Anyone familiar with Brandon Cronenberg previous movie, Possessor, will have a pretty good idea what lurks within the darker places of Infinity Pool, but even then, I was still surprised by how far Cronenberg was willing to go to drive his themes about the diminished morals of those wealthy enough to consider themselves above everyone else. Make no mistake, the movie does not play nice, creating an unsettling air of violence bubbling under the surface of so-called civilised people. Cronenberg states his intentions to make you uncomfortable as he can with an early scene that sees James receiving a sudden handjob from Gabi that actually shows his semen splattering on the pebbles below, hinting on the perverted, hedonistic journey the author is about to embark on.
For those unfamiliar with the filmmaker’s style of plotting, it’s probably best not to concentrate too hard on the logistics of the plot as the concept of a notoriously poor country cracking cloning instantly contradicts itself, but Cronenberg is far more interested in the journey than the vehicle he’s using to get there and uses this mixture of Sci-Fi, Horror and Psychological Thriller to create some fantasy tech much in the same vein as the mind-swap device in Possessor or even the surgery equipment in his father’s recent return in sci-fi: Crimes Of The Future.
However, once you put slight plot inconsistencies aside and focus on the nightmarish path our lead is about to take, you get a movie that’s memorable for all sorts of reasons.
Some might argue that the path he takes may be a little busy with Cronenberg loading his film with multiple metaphors and themes that mesh and blend such topics as the dehumanization of the poor, the control luxury resorts flex over local communities as it destroys its culture (at one point Gabi and her cronies wear tribal masks when embarking on their consequence-free thrill-killing) and the literal destruction of oneself by addiction, despite it’s sometimes scattershot focus, its grounded by its two stars who seem to be game for fucking anything the script demands.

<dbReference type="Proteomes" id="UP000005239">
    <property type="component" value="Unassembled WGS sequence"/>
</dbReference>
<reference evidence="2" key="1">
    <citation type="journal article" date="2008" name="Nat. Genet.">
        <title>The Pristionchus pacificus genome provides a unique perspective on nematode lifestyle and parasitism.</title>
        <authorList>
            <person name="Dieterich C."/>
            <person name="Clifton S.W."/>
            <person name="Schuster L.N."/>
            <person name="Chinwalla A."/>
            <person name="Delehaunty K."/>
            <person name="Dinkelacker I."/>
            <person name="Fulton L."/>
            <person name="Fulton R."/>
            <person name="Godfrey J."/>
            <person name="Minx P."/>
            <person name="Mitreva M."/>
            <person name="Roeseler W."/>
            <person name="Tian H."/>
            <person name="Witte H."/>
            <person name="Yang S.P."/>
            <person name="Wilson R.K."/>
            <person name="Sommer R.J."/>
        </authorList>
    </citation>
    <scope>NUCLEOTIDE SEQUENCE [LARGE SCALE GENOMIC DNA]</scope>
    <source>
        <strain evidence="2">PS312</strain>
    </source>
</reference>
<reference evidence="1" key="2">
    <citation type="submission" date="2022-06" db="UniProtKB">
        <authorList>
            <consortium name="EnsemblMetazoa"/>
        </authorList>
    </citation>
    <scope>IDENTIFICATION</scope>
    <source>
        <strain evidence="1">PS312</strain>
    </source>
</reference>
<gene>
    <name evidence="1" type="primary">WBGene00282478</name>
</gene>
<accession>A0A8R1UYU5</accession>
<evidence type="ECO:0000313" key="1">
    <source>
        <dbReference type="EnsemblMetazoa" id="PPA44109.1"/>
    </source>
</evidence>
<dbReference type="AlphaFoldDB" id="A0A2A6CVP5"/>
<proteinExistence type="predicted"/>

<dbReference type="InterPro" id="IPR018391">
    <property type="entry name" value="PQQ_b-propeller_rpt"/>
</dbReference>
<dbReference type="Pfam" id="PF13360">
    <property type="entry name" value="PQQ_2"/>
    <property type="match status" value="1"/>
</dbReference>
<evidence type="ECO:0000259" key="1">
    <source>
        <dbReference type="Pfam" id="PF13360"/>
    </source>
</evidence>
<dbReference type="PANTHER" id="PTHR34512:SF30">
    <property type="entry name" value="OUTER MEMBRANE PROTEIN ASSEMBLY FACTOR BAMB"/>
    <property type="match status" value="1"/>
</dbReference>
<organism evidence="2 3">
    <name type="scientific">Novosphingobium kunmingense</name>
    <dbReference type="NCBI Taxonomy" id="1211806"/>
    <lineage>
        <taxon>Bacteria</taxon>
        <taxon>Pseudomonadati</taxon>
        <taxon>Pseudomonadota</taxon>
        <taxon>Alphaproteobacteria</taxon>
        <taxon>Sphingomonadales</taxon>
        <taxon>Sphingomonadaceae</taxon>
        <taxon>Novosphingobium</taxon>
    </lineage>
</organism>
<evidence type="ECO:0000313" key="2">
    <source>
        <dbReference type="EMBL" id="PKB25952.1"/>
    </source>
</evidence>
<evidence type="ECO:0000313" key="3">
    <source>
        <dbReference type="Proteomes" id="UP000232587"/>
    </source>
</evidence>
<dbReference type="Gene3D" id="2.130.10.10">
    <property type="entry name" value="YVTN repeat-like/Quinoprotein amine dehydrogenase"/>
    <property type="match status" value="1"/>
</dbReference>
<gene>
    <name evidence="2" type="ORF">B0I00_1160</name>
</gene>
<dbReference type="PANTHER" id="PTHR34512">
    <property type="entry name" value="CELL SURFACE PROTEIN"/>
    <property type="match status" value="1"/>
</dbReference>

Alexander Skarsgård, who’s recently played both a gargantuan Viking warrior in The Northman and the worlds most unconvincing, swole, science nerd in Godzilla Vs. Kong, delivers an utterly fearless performance that sees him flit between cowering victim to thuggish brute and back again, while the incomparable Mia Goth – with X and Pearl under her belt making her a seasoned hand at provocative horror at the grand old age of 29 – delivers yet another privileged psycho-brat to remember.
Those who can’t stand movies that don’t deliver tidy endings that wrap everything up in a neat bow will most likely abhor Infinity Pool, but if you can weather the cracking skulls, orgies, phantasmagoric dream sequences and the general sordid pulse that beats within its twisted heart will make you glad that Brandon is continuing on that old Cronenberg tradition of making movies about people getting their jollies from things they really, really shouldn’t.
Forging ahead with a career of his own, Brandon Cronenberg has delivered yet another challenging experience that exposes you to the dark soul that potentially lurks within us all. If you enjoy swimming in such frenzied waters, Infinity Pool is worth a dip – just stay out of the deep end.